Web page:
A Christmas tree festival has opened its doors as it celebrates 10 years of bringing festive joy to Aberdeen.
Trees decorated by different groups have gone on display inside and outside Cults Parish Church in Aberdeen.
Each year church groups, community organisations and businesses get involved with the festival by sponsoring a tree.
The event is now a “firm favourite” among members of the community, with young and old making the trip to the church hall to see all the decorations.
Members of the public are invited to go along to see the festive offering until Sunday from 1 to 7pm each day.
Before they are moved into the church for the festival, the trees are cared for all year round by a dedicated group of volunteers.
Trees are taken from the church grounds before being potted and readied for decoration by community groups.
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Around 26 trees are on display this year, including ones from Cults Toddler Group, Tor Na Dee Care Home, the Rainbows and Guides and Cults Academy.
Sheila Moir, a church elder, told the Evening Express she looked forward to the festival.
She said: “The number of trees since the start has increased. Last year we had 26 trees which was the most we had ever had.
“There are so many different groups involved – from the likes of the primary schools, a couple of businesses and community groups.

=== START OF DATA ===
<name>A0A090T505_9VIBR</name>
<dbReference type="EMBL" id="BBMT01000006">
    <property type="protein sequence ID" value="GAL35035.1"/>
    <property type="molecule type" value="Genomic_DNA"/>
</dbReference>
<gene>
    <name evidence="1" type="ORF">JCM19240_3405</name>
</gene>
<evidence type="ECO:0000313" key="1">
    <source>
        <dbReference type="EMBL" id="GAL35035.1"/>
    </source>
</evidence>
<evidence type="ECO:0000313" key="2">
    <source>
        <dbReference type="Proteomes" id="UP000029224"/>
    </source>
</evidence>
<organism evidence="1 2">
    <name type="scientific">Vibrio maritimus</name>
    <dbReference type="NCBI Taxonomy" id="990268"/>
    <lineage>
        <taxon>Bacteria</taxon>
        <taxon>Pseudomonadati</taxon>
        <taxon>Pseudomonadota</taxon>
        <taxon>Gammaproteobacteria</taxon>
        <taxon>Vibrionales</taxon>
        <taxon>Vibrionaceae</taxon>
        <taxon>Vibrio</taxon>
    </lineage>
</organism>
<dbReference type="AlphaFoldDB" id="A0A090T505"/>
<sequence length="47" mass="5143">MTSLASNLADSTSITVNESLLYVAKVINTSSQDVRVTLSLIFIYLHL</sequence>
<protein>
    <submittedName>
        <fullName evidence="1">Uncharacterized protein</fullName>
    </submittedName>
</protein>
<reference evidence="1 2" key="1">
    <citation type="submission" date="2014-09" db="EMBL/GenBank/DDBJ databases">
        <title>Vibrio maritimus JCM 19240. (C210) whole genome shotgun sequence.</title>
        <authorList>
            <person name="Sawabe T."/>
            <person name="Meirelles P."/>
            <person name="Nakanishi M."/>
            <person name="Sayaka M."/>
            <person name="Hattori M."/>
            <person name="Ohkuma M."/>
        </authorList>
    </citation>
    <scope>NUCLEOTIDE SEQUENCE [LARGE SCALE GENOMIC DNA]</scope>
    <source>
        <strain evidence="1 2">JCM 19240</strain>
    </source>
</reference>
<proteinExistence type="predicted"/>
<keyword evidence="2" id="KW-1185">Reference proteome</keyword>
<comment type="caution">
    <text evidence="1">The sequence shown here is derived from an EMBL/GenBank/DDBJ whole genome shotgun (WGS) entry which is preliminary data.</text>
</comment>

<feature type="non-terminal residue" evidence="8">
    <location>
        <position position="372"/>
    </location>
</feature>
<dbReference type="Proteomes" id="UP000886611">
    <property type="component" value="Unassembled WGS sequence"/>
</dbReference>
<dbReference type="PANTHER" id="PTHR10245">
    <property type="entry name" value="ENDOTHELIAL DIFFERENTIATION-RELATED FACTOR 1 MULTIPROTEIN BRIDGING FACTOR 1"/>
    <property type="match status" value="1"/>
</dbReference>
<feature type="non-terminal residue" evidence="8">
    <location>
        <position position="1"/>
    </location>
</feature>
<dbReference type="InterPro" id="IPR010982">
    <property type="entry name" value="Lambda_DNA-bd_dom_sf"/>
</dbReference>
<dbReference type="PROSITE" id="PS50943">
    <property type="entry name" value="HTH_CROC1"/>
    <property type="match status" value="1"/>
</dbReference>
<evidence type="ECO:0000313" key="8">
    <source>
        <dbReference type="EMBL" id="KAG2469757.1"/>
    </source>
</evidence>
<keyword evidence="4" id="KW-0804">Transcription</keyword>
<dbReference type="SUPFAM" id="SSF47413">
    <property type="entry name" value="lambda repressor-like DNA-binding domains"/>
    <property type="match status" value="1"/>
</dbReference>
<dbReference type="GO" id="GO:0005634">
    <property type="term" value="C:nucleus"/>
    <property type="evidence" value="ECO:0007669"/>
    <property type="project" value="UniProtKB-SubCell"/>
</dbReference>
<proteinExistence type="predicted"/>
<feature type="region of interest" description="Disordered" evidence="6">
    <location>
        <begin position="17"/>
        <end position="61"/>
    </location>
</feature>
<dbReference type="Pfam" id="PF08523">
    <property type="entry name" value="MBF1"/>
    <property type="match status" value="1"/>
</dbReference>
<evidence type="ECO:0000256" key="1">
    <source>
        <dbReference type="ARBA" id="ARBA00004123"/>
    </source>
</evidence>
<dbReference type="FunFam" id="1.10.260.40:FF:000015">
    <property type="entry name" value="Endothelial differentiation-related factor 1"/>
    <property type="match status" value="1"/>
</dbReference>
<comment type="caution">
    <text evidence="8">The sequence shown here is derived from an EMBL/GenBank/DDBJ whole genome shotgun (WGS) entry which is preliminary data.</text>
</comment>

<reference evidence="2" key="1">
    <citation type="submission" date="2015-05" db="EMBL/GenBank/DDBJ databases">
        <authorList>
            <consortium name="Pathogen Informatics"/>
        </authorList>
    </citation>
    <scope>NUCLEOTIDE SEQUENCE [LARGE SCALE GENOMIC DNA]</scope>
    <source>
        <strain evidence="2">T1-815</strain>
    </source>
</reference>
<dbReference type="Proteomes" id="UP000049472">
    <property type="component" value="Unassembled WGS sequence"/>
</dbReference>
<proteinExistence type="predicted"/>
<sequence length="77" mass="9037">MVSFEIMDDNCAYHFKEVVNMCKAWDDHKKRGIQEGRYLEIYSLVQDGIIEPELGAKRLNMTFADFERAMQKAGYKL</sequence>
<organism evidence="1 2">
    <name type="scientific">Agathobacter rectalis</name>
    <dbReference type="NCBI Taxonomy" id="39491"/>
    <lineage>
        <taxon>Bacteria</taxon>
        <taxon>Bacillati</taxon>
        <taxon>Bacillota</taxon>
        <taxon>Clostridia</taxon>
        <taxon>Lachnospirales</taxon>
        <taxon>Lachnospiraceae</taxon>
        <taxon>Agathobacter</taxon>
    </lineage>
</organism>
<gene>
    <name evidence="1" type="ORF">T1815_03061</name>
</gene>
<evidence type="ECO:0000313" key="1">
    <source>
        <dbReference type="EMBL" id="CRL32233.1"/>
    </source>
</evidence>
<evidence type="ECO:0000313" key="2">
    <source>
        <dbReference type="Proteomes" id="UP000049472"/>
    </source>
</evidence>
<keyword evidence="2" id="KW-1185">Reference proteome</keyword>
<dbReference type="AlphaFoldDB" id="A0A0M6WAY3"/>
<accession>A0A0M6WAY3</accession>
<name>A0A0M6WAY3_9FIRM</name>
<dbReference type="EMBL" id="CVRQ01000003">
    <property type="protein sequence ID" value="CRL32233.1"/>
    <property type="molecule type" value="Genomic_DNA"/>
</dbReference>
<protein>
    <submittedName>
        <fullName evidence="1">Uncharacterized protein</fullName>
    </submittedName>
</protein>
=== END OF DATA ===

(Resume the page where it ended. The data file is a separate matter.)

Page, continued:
“A lot of the community want to get involved with this project at the church. This has become a firm favourite with everyone.
“I’ve been here when there was around 30 or 40 people going through in around two hours.”
Throughout the festival, there will be a series of musical performances from local soloists and small groups.
People will also have the opportunity to follow a prayer walk focusing on a series of trees, which will remain in place after the festival, throughout the rest of Advent and Christmas, before going back into the ground in the New Year.
Sheila Smith, also an elder at Cults Parish Church, said: “With the festival you see a lot of kids come in and they are quite wide-eyed as they see all the trees.
“We now have parents who come here as well, year after year, for the joy of the trees.”